MTV, the television channel that changed the world, is hoping to
add another successful network to their arsenal with the debut of
The new network will focus completely on college students and
all aspects of their lives, from music to news and even politics.
Programming began at colleges and universities across the country
In fact, mtvU was present on the CSU campus this past Monday
filming footage which will air beginning Monday. The footage
includes segments for both “The Dean’s List” as well as “The
“Music is the heart of the channel. It will serve as a
laboratory for college students to tell us what’s new,” said mtvU
general manager Stephen Friedman.
The channel’s programming will primarily feature music
intermixed with short news segments. Other shows set to air include
“The Dean’s List” which is a top ten video countdown and also “The
Freshman,” which showcases the country’s newest musical
mtvU plans to be an interactive environment with a Web site that
works in harmony with the network.
“We want to be a resource as well as an entertainment program,”
One feature called “The Cut” is similar to MTV’s “Buzzworthy”
and “The Leak.” A song is featured and referred to as “The Cut” and
while this track is playing on mtvU it will simultaneously be
available for download at mtvU.com. Artists recently named to “The
Cut” include Atmosphere and Howie Day.
Another way in which the channel wants to serve as a resource is
by allowing watchers to log onto the Web site and give feedback
regarding music and programming. Also, several contests will be
consistently awarding prizes such as “Stand In” where a national
icon will teach a class for a day at the winning student’s college.
Future “Stand Ins” will include musical entertainer Marilyn Manson
and civil rights activist Jesse Jackson.
“mtvU Grants” is also an attempt by the network to get students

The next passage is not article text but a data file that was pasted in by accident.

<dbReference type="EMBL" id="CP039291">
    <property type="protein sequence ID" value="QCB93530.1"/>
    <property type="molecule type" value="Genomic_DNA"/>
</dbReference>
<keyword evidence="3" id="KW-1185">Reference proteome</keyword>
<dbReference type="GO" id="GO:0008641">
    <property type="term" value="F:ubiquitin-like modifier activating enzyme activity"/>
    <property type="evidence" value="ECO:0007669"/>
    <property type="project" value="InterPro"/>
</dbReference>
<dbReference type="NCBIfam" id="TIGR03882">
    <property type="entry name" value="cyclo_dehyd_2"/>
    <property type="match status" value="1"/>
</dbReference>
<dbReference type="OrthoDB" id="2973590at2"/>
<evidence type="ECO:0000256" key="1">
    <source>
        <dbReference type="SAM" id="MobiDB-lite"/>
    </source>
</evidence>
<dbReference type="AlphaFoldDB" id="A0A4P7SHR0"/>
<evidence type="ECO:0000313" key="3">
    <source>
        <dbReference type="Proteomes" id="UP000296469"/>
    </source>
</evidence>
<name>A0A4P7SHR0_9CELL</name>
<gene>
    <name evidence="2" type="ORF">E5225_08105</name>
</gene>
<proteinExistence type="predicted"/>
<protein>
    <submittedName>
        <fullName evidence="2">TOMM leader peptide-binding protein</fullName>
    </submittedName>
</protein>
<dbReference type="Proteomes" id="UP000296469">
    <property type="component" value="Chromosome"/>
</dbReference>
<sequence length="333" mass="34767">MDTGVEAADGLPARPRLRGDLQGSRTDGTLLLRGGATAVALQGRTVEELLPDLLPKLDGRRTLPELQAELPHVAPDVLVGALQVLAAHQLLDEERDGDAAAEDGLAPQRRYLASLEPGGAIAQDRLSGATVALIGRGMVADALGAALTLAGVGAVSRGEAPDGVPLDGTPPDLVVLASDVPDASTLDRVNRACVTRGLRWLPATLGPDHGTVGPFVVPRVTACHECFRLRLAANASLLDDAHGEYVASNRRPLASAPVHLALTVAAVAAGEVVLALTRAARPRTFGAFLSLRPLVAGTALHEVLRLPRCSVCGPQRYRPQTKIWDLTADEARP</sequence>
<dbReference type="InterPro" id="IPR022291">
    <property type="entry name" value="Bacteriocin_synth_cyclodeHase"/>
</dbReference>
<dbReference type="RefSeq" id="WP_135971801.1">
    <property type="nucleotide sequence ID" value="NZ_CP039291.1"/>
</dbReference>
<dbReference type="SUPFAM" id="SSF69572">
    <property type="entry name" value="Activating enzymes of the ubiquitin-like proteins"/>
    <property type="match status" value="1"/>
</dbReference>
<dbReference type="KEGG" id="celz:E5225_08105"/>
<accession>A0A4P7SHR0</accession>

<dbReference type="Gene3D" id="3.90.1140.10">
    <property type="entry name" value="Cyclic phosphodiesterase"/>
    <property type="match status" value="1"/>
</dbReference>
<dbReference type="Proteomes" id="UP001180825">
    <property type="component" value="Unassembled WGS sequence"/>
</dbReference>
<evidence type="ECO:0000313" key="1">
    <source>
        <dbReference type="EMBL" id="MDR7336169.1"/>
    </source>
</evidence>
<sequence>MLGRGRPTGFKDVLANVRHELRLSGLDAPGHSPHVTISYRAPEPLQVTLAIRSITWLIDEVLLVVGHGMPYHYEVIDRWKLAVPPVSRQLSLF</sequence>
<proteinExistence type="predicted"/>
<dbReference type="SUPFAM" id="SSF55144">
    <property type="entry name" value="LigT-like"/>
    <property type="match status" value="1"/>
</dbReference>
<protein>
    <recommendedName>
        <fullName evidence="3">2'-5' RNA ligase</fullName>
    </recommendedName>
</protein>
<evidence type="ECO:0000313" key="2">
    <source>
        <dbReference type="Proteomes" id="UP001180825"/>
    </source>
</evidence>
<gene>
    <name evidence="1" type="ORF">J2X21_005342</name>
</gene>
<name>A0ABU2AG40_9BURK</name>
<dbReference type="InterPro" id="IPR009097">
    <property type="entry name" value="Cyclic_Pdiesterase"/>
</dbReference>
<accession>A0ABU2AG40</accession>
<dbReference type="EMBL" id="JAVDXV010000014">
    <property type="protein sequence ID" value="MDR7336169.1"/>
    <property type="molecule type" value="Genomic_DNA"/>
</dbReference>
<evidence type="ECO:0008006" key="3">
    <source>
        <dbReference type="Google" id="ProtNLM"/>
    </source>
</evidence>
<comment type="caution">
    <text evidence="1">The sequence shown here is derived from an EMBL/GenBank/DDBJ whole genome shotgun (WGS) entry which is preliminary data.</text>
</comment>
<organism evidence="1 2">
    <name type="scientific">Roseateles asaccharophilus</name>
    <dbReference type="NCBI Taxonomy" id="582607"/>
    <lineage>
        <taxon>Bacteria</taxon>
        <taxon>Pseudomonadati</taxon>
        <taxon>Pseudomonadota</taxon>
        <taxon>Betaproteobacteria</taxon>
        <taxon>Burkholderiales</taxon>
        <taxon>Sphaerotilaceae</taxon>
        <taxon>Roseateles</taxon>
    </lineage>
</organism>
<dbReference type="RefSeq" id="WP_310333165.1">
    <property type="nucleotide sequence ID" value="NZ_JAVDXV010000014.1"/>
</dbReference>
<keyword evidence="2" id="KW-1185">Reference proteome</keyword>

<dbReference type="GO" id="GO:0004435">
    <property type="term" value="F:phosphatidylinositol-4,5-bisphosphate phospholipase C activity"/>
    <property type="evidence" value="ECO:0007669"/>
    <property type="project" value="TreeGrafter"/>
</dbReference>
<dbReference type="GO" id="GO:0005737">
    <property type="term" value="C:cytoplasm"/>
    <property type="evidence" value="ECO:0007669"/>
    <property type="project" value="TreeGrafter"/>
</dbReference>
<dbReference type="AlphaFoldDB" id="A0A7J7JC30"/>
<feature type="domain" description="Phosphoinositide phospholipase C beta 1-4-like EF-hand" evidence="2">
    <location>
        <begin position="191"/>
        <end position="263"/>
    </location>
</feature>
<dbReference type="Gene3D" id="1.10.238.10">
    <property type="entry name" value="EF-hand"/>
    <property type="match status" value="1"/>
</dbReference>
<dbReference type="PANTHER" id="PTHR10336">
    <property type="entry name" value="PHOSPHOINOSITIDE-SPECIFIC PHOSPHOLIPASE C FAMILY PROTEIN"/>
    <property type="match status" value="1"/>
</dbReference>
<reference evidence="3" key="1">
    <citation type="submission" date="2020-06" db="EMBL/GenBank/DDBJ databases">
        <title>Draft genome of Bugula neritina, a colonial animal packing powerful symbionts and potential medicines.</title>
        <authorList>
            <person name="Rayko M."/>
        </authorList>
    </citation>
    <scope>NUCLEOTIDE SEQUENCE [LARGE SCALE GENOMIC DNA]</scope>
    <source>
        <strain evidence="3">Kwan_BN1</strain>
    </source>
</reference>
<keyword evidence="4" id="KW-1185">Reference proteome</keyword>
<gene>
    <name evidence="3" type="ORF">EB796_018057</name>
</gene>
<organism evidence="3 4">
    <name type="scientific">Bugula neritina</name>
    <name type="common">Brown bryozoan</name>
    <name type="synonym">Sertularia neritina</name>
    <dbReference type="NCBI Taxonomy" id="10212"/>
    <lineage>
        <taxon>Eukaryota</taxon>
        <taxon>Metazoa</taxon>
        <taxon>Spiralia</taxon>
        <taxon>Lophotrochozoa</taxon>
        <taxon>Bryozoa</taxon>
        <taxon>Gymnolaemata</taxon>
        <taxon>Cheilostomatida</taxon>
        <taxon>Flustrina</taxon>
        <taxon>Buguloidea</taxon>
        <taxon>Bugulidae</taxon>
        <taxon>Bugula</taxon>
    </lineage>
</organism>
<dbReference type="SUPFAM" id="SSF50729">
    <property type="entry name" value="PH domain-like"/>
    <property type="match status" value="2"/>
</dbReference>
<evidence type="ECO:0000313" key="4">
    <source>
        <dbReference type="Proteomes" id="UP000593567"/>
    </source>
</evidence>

involved as social activists in their communities. Every week mtvU,
partnered with YouthVenture, will give away a $1,500 grant to a
young social activist. These grants are intended to both reward the
activist and help jumpstart their initiative.
Following in the footsteps of its older sibling, MTV, mtvU is
trying to have a positive political effect on university-age
students by promoting their “Choose or Lose” programming. The
network hopes to inform the college-level student about the
importance of their involvement in the 2004 election. Also mtvU is
trying to work with colleges and universities to bring polling
stations to campuses.
“It’s a great job,” said new VJ George Oliphant, a recent
University of Colorado graduate.
Oliphant says he basically just got lucky in getting the
position but absolutely loves it.
“It’s great flying around the country and hanging out at
different campuses,” he said. “I loved college and this way I don’t
really have to leave.”
Some feel, however, that they already have enough MTV in their
“I probably wouldn’t watch it on a regular basis,” said Sara
Zach, a sophomore psychology major.
“It appeals to me, but certain shows would be the ones I would
watch. I wouldn’t just turn on the TV and head directly to (mtvU),”
said Kerry Greer, a junior health promotions major.
Although CSU does not yet subscribe to mtvU it is possible to
request it by going to their Web site at www.mtvU.com and click on
“Want mtvU at Your School?”